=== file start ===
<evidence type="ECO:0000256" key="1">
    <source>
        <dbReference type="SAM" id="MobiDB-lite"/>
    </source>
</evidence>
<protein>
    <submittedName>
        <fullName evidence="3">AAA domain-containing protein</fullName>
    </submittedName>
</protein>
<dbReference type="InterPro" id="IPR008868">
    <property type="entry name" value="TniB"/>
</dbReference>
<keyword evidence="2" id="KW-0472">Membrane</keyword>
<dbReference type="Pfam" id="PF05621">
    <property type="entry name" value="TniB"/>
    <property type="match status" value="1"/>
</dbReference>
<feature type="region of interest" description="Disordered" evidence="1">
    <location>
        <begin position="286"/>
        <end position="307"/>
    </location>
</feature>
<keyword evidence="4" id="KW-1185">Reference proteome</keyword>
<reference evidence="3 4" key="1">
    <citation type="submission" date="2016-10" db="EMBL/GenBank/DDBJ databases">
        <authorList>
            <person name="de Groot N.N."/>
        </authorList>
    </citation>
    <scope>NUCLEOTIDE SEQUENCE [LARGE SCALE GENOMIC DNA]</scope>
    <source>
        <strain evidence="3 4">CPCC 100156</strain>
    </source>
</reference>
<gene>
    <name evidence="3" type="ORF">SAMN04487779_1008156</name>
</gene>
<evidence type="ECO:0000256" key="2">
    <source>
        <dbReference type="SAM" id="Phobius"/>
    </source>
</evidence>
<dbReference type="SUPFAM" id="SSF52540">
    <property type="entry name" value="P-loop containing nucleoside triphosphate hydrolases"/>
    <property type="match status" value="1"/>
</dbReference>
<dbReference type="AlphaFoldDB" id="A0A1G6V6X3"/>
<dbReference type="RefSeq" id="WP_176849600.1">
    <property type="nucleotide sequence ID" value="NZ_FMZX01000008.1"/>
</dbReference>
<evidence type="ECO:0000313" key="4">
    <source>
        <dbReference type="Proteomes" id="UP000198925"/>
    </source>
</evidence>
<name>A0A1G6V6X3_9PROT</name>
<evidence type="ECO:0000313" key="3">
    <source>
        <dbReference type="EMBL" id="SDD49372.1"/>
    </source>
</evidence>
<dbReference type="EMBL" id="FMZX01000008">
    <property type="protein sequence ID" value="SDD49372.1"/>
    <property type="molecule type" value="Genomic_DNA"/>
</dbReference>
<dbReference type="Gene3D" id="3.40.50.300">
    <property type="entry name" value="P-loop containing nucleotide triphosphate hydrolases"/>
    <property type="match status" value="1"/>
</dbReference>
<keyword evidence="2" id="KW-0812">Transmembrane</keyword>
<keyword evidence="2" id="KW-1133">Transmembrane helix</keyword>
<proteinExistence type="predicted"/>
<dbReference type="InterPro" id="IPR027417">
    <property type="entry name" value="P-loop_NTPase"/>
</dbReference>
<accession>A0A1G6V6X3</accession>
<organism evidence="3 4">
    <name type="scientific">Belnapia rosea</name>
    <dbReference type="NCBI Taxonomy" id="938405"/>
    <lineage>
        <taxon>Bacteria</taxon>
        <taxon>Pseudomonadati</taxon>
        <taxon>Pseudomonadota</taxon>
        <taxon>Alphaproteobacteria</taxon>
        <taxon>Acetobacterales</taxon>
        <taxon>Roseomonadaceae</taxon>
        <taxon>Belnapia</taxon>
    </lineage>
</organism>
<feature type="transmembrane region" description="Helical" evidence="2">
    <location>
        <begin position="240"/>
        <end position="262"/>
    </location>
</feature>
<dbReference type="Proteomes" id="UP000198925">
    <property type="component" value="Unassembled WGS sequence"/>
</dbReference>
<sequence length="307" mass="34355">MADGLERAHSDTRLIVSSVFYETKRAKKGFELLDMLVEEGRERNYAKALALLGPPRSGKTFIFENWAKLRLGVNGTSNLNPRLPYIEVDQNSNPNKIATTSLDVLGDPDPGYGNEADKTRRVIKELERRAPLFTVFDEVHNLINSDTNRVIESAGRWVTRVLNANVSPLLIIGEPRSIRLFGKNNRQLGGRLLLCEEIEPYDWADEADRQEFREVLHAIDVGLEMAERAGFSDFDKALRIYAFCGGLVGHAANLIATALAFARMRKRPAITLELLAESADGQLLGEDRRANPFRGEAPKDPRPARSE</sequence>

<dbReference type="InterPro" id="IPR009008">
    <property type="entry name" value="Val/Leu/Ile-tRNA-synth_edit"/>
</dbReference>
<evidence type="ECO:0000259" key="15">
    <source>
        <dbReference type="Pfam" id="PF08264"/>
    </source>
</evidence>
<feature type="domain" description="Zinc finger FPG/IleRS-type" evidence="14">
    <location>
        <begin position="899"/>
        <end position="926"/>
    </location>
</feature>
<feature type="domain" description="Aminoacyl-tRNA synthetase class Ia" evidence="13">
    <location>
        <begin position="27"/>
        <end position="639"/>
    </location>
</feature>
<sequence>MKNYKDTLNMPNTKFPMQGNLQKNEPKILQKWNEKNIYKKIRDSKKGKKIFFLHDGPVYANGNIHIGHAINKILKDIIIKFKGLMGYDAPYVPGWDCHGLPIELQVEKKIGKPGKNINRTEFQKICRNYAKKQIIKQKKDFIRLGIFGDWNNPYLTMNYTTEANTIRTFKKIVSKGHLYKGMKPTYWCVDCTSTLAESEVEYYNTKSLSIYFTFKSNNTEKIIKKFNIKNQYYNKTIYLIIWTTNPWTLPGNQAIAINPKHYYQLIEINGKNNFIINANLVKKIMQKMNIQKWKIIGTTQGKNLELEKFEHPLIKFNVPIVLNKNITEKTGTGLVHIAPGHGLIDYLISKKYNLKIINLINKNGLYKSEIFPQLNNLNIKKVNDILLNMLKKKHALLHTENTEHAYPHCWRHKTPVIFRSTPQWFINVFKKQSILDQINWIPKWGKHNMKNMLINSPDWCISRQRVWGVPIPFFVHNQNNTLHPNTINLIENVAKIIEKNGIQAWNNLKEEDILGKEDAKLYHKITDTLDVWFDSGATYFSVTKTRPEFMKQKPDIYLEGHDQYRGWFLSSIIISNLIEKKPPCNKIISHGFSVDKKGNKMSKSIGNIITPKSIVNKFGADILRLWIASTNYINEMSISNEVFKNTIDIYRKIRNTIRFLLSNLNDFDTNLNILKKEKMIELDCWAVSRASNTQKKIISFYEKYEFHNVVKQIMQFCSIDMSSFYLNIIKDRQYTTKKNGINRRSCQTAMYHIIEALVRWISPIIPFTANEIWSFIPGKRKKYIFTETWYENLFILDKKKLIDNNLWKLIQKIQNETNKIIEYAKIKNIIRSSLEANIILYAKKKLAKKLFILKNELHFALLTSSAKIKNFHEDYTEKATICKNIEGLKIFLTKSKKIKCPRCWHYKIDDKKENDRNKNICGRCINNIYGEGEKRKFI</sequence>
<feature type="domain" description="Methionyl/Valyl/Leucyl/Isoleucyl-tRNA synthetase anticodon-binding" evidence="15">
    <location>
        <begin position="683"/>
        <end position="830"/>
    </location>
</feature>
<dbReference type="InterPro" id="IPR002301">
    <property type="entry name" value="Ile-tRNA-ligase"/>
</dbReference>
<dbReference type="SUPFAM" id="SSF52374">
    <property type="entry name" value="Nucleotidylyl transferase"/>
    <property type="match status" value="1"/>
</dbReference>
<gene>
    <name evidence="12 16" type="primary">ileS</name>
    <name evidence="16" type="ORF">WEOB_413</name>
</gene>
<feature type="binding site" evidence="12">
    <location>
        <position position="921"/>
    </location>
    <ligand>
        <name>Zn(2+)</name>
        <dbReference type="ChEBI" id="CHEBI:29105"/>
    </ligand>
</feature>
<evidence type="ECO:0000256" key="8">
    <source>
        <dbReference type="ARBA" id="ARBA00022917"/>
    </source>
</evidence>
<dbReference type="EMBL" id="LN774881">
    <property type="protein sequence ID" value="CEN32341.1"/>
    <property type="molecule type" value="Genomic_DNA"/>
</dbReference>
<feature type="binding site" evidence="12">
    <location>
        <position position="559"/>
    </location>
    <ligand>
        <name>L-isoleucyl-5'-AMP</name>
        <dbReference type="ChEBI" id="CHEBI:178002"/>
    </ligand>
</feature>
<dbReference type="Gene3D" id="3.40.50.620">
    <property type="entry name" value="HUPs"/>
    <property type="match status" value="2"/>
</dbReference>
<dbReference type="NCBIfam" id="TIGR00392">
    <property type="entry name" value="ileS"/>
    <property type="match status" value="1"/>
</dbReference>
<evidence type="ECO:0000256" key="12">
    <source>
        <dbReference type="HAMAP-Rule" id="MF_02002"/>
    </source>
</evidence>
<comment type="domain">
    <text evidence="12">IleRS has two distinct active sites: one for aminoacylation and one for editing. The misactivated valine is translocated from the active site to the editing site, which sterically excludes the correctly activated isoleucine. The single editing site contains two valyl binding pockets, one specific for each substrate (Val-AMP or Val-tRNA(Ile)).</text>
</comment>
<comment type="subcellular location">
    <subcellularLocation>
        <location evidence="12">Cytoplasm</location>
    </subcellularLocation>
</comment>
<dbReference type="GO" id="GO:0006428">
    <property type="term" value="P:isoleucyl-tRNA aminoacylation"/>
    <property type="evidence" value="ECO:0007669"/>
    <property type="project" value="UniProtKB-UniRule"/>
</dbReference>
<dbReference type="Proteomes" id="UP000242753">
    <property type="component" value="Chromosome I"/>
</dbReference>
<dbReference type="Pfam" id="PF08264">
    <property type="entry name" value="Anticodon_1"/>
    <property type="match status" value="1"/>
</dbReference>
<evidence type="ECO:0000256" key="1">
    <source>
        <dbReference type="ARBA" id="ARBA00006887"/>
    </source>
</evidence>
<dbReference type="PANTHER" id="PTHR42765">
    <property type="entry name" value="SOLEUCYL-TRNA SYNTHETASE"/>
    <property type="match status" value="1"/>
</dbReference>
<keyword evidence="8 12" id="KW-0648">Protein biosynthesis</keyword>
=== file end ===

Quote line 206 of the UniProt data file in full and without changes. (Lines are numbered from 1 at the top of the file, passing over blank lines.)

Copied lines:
    <property type="entry name" value="SOLEUCYL-TRNA SYNTHETASE"/>